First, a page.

1861 International Drive
McLean, VA 22102
CUISINE Steakhouse, American
PRICE $$$$ (Over $31)
HOURS Open for lunch, Monday through Friday, dinner daily.
NVM AWARDS None
NEARBY METRO None
By Warren Rojas
Those who foolishly believe that any loose affiliation of chopped meat qualifies as a steak sandwich should allow the Capital Grille to show you the error of your low-expectation-having ways.
Their mouthwatering rib-eye sandwich features a 12-ounce cut of well-seasoned beef (an inch-high slab of well-marbled meat) smothered in melted havarti and caramelized onions (bring the sweet), all shoehorned into a crisply toasted baguette. Meanwhile, a side of subtle but still flavorful horseradish cream sauce (this steak is an absolute beast—let’s amp up the zing, CG!) injects just a touch of spice.
Spoiled Rotten(October 2007)
By Warren Rojas
Most days, it’s hard not to mistake the parking circle outside McLean’s Capital Grille for an exotic car show. Maseratis, Lotuses and Ferraris are all there for the ogling. Once inside, though, every guest can expect a ride aboard the all-out service express.
The high-end holding of RARE Hospitality International, Inc. (they also own the more casual Longhorn Steakhouse chain), Capital Grille is all about unbridled attention.
Hostesses cheerily escort guests to their table, making sure the table napkins match your outfit before presenting menus. Dedicated servers introduce themselves by name, expertly discuss steak preparation techniques and cooking temperatures (one strongly recommended I do the Delmonico to at least medium to allow the fat to “melt into the meat”) and oversee the general flow of the meal, while an army of busers clear away empty plates, replenish empty water glasses and tend to the little things that make these high-end meals run so smoothly. Maitre d’s are not above resetting napkins when guests step away from the table, and multiple courtesy visits are the norm as each successive wave of food is delivered to the table. Loyal customers are even bestowed on-site wine lockers to store their favorite steak-friendly vintages.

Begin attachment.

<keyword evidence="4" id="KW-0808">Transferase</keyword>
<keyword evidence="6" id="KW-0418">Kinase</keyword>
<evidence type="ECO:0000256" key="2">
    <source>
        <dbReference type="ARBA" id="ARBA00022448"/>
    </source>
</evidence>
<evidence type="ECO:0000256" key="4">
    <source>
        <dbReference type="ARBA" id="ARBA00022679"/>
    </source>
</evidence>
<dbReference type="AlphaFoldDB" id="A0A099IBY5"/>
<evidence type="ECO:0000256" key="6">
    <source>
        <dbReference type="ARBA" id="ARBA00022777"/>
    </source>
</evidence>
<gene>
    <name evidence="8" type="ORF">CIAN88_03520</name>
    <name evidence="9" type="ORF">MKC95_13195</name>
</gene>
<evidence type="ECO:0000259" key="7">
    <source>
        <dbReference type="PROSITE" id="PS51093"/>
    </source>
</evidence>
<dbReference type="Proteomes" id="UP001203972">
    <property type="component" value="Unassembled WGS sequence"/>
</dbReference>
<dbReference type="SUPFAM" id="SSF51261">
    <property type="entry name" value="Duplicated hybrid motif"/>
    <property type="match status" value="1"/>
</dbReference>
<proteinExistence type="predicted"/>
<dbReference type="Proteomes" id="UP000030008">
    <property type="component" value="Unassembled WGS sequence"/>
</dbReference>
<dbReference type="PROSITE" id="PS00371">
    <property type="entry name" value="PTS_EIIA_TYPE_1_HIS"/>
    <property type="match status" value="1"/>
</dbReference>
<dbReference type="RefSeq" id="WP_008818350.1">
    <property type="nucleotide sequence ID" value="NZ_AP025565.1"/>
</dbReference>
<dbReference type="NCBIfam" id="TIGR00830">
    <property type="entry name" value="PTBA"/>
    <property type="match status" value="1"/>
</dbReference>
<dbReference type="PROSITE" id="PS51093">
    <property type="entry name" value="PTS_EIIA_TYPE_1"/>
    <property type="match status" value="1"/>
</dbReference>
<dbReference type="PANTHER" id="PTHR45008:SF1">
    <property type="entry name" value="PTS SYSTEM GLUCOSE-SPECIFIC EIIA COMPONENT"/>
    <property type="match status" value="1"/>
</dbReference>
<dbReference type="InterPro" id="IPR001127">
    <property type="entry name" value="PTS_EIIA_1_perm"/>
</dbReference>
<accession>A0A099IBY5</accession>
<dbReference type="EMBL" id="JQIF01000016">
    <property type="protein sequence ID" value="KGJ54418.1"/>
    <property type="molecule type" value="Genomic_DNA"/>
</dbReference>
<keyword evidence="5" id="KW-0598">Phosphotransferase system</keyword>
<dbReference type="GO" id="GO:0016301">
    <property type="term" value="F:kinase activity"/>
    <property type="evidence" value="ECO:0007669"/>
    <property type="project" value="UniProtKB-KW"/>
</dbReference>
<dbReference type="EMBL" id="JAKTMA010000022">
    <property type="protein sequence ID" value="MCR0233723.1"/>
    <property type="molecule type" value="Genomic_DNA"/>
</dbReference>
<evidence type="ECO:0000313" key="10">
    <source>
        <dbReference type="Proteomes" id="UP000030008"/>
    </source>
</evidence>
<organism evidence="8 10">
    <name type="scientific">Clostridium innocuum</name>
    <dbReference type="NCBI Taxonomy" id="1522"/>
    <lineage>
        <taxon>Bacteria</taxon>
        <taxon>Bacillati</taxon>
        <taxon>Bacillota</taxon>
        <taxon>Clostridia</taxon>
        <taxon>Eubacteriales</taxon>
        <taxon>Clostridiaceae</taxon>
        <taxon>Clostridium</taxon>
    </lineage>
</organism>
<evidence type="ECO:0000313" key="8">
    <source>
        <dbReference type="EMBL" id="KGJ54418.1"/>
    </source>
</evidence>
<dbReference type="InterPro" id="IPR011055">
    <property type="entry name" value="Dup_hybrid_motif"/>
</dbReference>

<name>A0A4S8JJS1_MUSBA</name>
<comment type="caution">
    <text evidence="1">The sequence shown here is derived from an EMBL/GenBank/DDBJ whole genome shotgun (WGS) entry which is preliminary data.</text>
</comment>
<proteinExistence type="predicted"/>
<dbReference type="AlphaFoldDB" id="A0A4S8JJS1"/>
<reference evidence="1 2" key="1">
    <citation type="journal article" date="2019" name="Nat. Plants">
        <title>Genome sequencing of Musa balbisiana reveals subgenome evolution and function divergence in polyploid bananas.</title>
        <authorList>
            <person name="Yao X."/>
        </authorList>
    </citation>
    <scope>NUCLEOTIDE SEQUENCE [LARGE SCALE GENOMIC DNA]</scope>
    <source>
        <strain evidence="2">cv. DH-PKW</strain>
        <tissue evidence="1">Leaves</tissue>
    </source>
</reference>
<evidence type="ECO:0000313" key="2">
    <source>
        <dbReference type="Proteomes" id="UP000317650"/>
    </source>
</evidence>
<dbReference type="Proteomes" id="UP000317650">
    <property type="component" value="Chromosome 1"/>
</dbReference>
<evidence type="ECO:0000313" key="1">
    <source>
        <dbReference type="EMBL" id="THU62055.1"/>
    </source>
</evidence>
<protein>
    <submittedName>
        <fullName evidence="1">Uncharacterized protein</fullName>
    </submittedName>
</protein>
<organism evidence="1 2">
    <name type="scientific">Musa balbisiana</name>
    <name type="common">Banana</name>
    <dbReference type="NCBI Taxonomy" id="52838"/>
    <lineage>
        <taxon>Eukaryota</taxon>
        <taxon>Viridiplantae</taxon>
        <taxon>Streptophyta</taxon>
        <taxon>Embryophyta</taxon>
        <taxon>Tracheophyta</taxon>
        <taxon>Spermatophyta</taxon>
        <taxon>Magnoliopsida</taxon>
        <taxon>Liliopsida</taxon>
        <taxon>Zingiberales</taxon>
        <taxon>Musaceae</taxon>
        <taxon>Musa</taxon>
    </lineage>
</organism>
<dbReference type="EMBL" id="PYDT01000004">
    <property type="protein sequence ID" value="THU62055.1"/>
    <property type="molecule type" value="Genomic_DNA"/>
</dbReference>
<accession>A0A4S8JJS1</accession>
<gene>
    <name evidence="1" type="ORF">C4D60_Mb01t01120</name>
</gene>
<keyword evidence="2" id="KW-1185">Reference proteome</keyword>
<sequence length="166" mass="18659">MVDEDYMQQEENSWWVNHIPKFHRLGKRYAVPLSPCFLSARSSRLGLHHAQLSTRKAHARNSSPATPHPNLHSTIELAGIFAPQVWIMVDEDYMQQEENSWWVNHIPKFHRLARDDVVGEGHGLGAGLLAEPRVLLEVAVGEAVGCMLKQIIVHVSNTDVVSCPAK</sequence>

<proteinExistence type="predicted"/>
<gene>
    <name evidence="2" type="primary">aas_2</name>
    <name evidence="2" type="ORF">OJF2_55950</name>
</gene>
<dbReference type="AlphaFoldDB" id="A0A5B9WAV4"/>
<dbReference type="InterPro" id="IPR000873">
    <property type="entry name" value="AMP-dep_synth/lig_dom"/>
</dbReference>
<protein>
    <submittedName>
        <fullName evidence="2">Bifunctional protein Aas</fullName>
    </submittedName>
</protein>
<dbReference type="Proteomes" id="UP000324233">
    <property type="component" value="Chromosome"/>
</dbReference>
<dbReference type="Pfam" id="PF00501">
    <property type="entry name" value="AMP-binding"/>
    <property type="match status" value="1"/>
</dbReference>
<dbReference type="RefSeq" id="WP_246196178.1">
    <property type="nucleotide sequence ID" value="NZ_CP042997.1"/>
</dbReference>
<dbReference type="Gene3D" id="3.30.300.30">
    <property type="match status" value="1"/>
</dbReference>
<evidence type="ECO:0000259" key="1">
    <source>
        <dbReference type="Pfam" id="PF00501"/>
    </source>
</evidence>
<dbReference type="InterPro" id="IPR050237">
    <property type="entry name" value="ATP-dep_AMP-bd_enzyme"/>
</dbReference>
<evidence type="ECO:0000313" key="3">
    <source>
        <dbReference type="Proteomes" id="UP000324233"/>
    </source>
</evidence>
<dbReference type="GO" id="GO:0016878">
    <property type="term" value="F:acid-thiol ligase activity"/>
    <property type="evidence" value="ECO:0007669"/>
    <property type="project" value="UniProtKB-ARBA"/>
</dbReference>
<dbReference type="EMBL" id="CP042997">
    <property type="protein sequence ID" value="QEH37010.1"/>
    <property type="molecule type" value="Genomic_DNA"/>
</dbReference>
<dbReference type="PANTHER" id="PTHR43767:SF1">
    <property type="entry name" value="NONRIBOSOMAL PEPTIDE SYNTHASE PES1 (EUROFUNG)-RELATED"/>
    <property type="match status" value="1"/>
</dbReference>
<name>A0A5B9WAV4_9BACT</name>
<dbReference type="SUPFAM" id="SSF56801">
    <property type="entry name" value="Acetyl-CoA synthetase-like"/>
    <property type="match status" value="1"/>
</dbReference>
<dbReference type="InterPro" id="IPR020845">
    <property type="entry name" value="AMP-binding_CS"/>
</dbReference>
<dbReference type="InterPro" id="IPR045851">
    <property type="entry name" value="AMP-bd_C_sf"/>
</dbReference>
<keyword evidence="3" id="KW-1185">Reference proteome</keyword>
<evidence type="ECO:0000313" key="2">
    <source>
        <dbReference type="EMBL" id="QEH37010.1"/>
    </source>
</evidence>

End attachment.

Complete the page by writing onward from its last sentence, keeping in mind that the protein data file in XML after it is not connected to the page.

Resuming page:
The illustrious steaks are almost as well-coddled. Capital Grille corporate executive chef Jim Nuetzi says the company utilizes certified Angus beef customized by select Midwest producers. A number of steaks, including the traditional sirloin, porterhouse and signature Kona-crusted sirloin, are dry-aged, in-house for between two to three weeks, and finished off in a 1400 degree broiler. According to Nuetzi, the most popular cuts include the Kona-crusted sirloin, the porcini Delmonico and the filet mignon covered by onions and mushrooms.
A traditional sirloin arrives thick, juicy (very little fat, but what remains is magnificent) and dressed to the nines with a splash of savory au jus. A rib-eye sandwich heaps mouthwatering slices of steak accentuated by strands of beautifully caramelized onions, melted Havarti and a side of tangy horseradish onto a soft roll (grandiose sandwich). The porcini-rubbed Delmonico (fantastic) arrives bathed in a potent mushroom-vinegar blend that soaks through to the heart of the beef. The doubly pleasing filet Oscar summons a savory steak (tender to the core) draped with a crown of jumbo lump crab (a welcome surf and turf offering).
Kona-crusted, dry-aged sirloin with caramelized shallot butter
Porcini-rubbed Delmonico with eight-year aged balsamic
Sliced filet mignon with cipollini onions and wild mushrooms
Dry-aged steak au poivre with Courvoisier cream sauce
The Grille’s Delmonico